At 6.00pm on the 5th June 1916, to the strains of "Goodbye Dolly Gray" the last of the Service Battalion's of the Suffolk Regiment left England for France. As the band played, the troopship slowly pulled away. it was the ninth Battalion of the Regiment to serve overseas.
The 12th (Bantam) Battalion which had been formed the previous year, was within a week of receiving news of their embarkation, at Southampton docks, where they departed for Le Havre.
One man leaving with the Battalion for France, was 21507, Drummer George Brown. Though within weeks, he would be transferred to another unit; the 18th Lancashire Fusiliers, Brown proudly played his drum as part of the Band leading the Battalion as they landed in France and marched away to the railway station where they were to journey to a training camp to start their apprenticeship for war.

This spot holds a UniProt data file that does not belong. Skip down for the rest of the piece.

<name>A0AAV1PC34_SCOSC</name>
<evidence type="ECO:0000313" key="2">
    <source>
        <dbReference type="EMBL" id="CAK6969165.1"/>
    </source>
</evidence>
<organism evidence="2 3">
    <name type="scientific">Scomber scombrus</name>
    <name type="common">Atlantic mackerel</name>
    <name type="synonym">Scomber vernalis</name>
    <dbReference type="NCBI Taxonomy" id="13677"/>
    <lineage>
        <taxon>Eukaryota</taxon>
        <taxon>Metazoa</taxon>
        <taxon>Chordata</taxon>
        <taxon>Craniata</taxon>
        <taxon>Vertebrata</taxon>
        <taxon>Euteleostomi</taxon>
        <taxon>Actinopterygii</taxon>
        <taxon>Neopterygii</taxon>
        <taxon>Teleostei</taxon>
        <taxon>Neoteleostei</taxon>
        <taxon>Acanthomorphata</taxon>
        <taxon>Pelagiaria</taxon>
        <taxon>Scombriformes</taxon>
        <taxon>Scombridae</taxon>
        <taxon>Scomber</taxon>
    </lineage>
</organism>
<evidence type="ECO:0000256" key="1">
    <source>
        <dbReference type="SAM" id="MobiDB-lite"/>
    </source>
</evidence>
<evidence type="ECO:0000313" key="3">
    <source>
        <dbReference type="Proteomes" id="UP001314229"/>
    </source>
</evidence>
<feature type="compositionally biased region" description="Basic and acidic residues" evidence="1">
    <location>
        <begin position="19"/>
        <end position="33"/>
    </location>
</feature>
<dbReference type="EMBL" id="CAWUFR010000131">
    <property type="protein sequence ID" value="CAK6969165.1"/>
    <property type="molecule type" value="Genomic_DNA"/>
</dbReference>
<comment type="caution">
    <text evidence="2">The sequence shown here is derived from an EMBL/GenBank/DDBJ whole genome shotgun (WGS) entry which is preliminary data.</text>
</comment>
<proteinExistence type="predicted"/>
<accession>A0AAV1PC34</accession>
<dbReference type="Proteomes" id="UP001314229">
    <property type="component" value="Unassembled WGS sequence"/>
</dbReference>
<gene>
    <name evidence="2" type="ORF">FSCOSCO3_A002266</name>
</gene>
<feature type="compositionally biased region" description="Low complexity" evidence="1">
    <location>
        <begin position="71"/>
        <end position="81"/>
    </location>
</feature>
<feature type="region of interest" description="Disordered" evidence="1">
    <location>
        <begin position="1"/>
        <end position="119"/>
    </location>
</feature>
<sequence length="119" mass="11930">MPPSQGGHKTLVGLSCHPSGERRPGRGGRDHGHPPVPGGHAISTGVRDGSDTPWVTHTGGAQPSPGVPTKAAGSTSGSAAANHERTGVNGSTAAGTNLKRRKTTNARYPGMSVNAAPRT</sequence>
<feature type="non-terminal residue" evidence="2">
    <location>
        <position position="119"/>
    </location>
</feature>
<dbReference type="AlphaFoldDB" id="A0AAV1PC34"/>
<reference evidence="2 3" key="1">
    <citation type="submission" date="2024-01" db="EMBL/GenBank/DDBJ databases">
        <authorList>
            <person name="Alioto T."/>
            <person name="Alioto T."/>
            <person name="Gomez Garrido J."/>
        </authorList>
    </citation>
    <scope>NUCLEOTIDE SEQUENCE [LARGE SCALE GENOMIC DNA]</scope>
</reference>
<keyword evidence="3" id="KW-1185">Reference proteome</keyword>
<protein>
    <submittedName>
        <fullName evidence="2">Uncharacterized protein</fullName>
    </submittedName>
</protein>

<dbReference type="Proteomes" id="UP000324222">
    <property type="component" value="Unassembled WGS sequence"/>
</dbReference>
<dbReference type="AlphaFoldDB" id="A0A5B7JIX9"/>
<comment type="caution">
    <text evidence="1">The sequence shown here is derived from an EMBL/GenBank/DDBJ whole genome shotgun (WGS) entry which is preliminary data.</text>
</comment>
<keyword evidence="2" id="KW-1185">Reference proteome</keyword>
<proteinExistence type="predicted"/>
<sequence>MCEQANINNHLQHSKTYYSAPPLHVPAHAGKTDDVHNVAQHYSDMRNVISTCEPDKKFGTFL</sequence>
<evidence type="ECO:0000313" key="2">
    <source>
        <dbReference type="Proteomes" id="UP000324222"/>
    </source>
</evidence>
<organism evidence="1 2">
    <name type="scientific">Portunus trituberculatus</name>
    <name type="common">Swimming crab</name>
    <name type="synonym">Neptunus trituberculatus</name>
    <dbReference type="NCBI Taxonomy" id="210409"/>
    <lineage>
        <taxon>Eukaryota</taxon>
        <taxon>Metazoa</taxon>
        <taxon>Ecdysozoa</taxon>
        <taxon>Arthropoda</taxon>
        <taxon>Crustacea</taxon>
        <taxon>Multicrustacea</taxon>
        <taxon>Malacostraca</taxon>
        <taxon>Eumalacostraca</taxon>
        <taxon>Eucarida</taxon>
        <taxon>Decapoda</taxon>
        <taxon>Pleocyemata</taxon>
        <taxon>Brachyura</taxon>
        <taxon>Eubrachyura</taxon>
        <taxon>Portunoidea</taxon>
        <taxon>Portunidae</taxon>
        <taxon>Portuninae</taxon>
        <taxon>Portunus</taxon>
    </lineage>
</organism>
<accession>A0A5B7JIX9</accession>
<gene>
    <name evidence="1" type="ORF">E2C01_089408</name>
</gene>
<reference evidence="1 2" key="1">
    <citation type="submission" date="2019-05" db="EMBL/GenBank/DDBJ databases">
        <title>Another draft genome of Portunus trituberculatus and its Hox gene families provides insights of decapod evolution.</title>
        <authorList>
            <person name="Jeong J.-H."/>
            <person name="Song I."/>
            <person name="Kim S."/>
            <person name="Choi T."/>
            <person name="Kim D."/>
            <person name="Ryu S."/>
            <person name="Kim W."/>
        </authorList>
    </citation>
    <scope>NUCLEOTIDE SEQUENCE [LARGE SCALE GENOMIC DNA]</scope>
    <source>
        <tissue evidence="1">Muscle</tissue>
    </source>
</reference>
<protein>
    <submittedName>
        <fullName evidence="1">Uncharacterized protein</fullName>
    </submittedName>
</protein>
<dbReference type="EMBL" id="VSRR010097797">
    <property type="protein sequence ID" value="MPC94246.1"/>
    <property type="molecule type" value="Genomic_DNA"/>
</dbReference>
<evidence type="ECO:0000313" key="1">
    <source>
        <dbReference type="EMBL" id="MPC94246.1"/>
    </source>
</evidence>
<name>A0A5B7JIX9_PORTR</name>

The son of a carpenter, George enlisted under age at Putney, London in September 1915. Though short of 17th birthday, he declared he was 19 and had successfully avoided the numerous combings of underage men in the preceding months when the Battalion were stationed at Pirbright.
The Battalion would start in ernest learning the art of war at Lillers near Bethune, where they practiced bombing, trench building and improved their musketry. Would they be ready in time to join the forthcoming offensive? or would they be left behind as others took the fight to the Kaiser?
Welcome to our online 'blog' charting the history of the many Battalions of the Suffolk Regiment and the part they played in the Great War.
Starting back in March 2014, we have recorded the events of 100 years ago on the centenary of their happening.
Keep checking back to see how the Great War is progressing for the men of the Suffolk Regiment.